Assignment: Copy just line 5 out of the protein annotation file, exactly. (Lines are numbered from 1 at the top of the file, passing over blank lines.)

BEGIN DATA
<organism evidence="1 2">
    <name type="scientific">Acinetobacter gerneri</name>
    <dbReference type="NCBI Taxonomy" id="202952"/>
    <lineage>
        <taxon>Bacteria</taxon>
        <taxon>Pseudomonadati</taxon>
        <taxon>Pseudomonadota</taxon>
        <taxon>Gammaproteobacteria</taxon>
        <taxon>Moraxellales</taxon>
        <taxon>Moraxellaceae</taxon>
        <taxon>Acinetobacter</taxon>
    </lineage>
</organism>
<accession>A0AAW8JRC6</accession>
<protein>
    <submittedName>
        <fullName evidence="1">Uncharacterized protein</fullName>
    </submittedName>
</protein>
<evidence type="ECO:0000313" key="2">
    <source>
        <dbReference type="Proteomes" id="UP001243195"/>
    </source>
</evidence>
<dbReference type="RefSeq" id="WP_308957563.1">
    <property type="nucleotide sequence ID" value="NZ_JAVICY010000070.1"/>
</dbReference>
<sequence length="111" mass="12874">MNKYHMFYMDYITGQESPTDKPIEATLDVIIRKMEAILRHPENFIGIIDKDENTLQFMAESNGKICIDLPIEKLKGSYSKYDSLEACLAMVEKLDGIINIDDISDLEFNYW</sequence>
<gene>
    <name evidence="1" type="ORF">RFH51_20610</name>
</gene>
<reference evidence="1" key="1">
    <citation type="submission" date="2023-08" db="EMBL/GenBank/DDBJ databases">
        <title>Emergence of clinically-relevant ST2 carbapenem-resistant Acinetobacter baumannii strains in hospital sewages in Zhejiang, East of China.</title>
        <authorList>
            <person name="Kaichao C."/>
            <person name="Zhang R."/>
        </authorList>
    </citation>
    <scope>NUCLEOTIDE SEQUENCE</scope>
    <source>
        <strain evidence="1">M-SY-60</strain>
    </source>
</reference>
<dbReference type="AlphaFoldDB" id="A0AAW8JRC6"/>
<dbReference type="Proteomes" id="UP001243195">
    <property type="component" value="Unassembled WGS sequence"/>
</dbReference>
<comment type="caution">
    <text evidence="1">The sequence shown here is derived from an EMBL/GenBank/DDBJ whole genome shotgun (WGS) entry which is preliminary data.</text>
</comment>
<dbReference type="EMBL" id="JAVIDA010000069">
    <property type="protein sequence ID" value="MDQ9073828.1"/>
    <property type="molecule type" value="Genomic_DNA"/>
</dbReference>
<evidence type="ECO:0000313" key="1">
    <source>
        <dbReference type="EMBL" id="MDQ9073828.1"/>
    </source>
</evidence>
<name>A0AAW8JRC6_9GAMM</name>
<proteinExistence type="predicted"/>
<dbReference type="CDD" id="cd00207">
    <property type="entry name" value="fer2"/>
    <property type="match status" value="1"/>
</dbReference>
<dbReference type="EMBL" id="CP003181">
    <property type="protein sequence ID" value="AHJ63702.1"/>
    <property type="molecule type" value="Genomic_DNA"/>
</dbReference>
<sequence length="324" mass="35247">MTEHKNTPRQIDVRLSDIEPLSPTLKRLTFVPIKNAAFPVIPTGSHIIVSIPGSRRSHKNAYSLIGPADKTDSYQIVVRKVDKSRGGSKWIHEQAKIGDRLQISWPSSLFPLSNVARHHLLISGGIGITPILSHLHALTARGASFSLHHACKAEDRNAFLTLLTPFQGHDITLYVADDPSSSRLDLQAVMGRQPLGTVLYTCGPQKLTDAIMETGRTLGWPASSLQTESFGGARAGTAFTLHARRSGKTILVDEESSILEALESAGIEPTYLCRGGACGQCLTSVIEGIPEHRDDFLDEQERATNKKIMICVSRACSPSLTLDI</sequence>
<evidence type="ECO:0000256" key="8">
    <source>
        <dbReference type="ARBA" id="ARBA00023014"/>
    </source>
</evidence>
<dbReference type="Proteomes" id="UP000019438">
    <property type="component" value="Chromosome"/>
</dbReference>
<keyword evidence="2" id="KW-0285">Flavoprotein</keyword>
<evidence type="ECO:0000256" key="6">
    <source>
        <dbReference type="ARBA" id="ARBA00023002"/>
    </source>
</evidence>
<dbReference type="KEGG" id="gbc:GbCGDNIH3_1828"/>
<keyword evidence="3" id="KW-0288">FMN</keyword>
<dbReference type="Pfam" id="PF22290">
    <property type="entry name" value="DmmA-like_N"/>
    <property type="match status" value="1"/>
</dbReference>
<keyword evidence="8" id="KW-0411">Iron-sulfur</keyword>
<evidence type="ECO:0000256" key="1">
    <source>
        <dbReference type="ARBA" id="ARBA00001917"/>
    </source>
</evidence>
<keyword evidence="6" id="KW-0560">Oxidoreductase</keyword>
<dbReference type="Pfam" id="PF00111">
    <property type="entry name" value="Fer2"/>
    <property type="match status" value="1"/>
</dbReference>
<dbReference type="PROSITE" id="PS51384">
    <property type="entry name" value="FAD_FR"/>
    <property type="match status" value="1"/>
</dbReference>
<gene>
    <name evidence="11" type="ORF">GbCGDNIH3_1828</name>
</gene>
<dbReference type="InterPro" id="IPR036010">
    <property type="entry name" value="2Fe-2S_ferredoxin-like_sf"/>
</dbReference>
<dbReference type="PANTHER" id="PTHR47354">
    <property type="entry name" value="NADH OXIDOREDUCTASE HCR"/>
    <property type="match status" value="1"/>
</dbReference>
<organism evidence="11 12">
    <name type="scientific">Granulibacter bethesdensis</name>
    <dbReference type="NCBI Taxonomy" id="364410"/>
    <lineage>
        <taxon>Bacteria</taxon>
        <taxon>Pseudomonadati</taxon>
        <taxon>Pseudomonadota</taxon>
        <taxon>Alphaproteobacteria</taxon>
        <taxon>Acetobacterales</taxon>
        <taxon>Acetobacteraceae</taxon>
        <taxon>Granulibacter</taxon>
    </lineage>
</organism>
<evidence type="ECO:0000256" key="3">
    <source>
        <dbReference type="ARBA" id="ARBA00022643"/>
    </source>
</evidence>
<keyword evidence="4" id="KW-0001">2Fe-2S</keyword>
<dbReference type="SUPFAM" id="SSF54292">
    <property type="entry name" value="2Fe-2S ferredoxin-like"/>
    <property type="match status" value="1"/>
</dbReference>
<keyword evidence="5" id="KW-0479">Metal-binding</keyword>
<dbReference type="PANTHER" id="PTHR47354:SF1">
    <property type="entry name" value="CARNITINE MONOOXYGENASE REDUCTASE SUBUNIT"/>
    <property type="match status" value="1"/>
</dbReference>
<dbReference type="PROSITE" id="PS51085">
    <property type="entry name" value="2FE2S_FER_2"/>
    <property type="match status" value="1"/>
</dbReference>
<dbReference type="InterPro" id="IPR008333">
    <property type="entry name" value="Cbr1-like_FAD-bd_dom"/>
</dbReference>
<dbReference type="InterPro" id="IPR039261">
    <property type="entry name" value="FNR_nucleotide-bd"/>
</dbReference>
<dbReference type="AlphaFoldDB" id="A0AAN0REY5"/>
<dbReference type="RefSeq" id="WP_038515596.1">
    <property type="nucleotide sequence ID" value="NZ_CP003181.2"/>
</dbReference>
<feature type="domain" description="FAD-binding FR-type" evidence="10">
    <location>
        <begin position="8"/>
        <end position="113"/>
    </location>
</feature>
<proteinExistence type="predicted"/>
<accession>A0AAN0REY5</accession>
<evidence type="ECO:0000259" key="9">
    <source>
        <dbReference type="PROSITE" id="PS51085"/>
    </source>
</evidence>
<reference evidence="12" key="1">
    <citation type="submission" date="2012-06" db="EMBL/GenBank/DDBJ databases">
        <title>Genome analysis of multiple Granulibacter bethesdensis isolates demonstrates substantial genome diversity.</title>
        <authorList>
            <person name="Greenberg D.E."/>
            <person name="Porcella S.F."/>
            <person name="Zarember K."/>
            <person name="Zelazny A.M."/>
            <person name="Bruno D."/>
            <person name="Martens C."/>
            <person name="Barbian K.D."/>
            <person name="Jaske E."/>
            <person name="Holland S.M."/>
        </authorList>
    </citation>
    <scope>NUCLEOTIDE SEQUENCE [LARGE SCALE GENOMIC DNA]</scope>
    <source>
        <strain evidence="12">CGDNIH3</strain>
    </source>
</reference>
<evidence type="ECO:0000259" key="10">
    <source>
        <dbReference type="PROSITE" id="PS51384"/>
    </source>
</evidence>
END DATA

        <taxon>Bacteria</taxon>